Tim Kelly cruised to an easy win this week to become Chattanooga’s 66th mayor.
He will be sworn in Monday, along with the nine members of the City Council, including new members Jenny Hill (who also serves on the school board and must believe running for office counts as good cardio, too), Isiah Hester and Raquetta Dotley.
For Kelly, who spent a pot of his own money to topple more than a dozen challengers in the March election and eased by Kim White in Tuesday’s runoff with a commanding 60% of the vote, the challenges are numerous, from long range to looming right around the corner. And the majority of them will not be fixed with a shovel and wheelbarrow.
Everyone will be watching how he will work with Chattanooga Police Department Chief David Roddy. Everyone will be watching how he is able to influence the direction of downtown development — development that is splitting into unsustainable segments from the Tennessee River and North Shore to the bottom of Lookout Mountain.
There are pandemic recovery and jobs issues, affordable housing shortages and, of course, paving and pothole repair. Side note: It will be a welcome relief for our next mayor to put the brakes on the bike lane fiasco, but that’s low-hanging fruit (with apologies to the six peddlers who actually used those in the last half decade).
I could go on, but you get the idea. There is quite a long list of priorities and challenges.
Chattanooga is beginning to shake off its pandemic fatigue, and that’s great news because the Scenic City needs to stretch its legs and, more importantly, retap the tourism money spigot.
A recent online survey by LawnStarter that ranked 191 American cities from most-to-least relaxed based on 57 indicators put Chattanooga near the bottom of most-relaxed cities.
You’d be forgiven for thinking Lawnstarter.com was just a lawn care company hawking the best grass seed or the most affordable push mower.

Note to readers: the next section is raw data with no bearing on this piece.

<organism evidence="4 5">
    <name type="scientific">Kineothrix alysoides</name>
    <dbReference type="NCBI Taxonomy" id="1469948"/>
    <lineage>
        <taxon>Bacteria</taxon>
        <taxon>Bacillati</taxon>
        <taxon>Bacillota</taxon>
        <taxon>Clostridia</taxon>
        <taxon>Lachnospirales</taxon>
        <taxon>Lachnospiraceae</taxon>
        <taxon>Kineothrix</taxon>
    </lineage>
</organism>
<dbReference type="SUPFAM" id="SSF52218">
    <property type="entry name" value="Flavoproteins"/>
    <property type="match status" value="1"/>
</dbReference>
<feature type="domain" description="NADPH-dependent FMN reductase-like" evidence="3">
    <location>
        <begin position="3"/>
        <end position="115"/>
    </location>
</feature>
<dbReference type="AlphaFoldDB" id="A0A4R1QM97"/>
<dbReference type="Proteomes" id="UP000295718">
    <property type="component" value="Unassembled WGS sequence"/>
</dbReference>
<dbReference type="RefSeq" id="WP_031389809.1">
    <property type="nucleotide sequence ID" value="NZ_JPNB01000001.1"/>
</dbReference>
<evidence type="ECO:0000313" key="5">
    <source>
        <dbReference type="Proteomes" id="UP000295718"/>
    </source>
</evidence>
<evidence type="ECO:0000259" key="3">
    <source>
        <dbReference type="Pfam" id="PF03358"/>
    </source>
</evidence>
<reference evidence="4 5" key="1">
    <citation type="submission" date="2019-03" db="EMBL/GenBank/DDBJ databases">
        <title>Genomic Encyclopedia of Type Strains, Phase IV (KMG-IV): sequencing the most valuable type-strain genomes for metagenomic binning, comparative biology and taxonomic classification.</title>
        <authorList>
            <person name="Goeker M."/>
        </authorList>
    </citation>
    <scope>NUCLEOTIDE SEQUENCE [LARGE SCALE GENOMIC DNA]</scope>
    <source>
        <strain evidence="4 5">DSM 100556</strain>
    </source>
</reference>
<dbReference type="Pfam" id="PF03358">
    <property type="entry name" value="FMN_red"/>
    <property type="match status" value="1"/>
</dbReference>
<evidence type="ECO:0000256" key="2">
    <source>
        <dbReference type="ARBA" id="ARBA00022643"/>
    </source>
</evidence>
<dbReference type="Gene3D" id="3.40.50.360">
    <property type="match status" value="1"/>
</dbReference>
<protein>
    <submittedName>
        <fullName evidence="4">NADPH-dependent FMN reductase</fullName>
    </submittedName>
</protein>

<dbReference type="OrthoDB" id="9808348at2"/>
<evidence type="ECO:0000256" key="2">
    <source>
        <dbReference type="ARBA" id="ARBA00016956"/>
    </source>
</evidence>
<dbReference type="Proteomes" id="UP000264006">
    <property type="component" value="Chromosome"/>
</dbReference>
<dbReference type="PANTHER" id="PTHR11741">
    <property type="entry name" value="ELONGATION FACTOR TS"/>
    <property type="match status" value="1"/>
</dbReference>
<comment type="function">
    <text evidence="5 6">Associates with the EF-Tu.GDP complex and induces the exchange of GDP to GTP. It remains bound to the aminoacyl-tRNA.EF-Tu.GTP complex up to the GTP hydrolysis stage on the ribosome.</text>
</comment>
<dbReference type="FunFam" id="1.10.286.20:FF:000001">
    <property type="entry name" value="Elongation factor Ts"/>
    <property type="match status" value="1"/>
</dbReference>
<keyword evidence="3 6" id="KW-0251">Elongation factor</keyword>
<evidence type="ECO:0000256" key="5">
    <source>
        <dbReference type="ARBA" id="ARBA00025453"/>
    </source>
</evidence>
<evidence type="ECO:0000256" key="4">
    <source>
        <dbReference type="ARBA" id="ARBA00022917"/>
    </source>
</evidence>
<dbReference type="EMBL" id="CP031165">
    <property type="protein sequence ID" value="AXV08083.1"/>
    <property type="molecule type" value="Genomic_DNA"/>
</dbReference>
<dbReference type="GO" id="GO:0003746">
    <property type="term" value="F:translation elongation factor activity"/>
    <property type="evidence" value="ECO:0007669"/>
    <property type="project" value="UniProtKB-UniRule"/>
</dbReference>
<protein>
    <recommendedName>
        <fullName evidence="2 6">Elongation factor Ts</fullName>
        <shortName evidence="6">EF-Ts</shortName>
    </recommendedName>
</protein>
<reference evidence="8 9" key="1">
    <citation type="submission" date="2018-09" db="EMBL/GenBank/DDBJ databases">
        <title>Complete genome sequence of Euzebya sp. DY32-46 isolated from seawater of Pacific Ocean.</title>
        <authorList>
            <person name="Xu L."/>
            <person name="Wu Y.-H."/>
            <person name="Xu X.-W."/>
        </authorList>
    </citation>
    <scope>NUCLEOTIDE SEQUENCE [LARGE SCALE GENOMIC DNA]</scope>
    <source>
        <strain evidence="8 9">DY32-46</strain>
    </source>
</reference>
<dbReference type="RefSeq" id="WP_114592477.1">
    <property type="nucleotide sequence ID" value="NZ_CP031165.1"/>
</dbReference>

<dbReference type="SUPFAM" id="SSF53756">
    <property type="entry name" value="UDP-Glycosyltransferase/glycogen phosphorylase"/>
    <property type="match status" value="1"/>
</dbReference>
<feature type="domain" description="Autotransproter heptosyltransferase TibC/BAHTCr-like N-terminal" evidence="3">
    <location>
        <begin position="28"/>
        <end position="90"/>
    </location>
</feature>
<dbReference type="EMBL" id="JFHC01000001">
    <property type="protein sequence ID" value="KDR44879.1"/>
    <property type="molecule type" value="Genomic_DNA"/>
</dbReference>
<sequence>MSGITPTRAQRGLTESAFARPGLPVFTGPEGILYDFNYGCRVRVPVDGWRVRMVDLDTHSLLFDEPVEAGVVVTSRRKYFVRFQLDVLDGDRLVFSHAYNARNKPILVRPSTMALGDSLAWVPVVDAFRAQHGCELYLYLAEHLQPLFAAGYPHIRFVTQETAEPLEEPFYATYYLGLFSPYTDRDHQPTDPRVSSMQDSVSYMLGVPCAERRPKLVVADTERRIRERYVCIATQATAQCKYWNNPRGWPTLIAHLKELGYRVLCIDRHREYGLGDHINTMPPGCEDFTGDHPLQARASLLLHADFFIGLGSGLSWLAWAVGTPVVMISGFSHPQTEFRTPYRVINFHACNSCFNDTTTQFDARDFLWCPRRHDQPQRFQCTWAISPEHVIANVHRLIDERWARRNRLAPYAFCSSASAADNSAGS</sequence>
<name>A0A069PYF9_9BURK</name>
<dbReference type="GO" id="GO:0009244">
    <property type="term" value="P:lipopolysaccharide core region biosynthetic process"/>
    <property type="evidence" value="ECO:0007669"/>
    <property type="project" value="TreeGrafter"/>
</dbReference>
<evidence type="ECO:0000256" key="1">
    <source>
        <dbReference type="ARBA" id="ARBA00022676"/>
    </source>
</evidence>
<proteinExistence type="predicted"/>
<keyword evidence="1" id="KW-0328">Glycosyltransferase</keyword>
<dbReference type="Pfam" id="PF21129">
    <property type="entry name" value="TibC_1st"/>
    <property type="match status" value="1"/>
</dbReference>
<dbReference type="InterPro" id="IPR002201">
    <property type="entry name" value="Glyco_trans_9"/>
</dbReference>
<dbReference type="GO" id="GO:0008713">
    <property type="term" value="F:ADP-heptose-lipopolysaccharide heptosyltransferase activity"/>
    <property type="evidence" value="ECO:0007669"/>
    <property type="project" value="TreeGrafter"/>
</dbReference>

The company also cranks out surveys ranking cities in a variety of areas, including best cities in which to get stoned.
As for the most- or least-relaxed cities, Lawnstarter crunched everything from rates of depression and high blood pressure to life expectancy and the average length of a work day. The work day averages and livability scores include traffic measurements as well as walking and biking scores. Hey, Lawnstarter, did y’all count our bike lanes?
Sunnyvale, California, was listed as the most-relaxed city in the survey; Kansas City is the least relaxed/most stressed. As for Chattanooga, we ranked 186th among 191 cities studied, right behind Cleveland, Ohio, and just ahead of Clarksville, Tennessee. We’re dealing with a lot of stuff apparently, as we ranked 189th in mental health, 161st in physical health and 183rd in social environment.
Sources for some of the data came from organizations such as American Public Gardens, the U.S. Department of Labor, the FBI and the CDC. Not sure if they got your grade school permanent record, but the survey feels pretty thorough, even though it felt like you needed three degrees and a slide rule to crack the code of the analysis.
Still, our ranking is a bit confounding, because in the realm of interweb reviews, Chattanooga is the LeBron of lists.
On his website, our mayor-elect says, “Chattanooga succeeds when we work together in the spirit of transparency and common purpose. We must act with urgency to seize our opportunity to become the best city in the country.”
Kelly’s “First 100 days” plan looks like he’s prepared to hit the ground running.
It’s going to be a stressful transition, and I wish Kelly all the luck in the world.
He’s going to need it — and we’re going to need him to have it.
Contact Jay Greeson at email@example.com.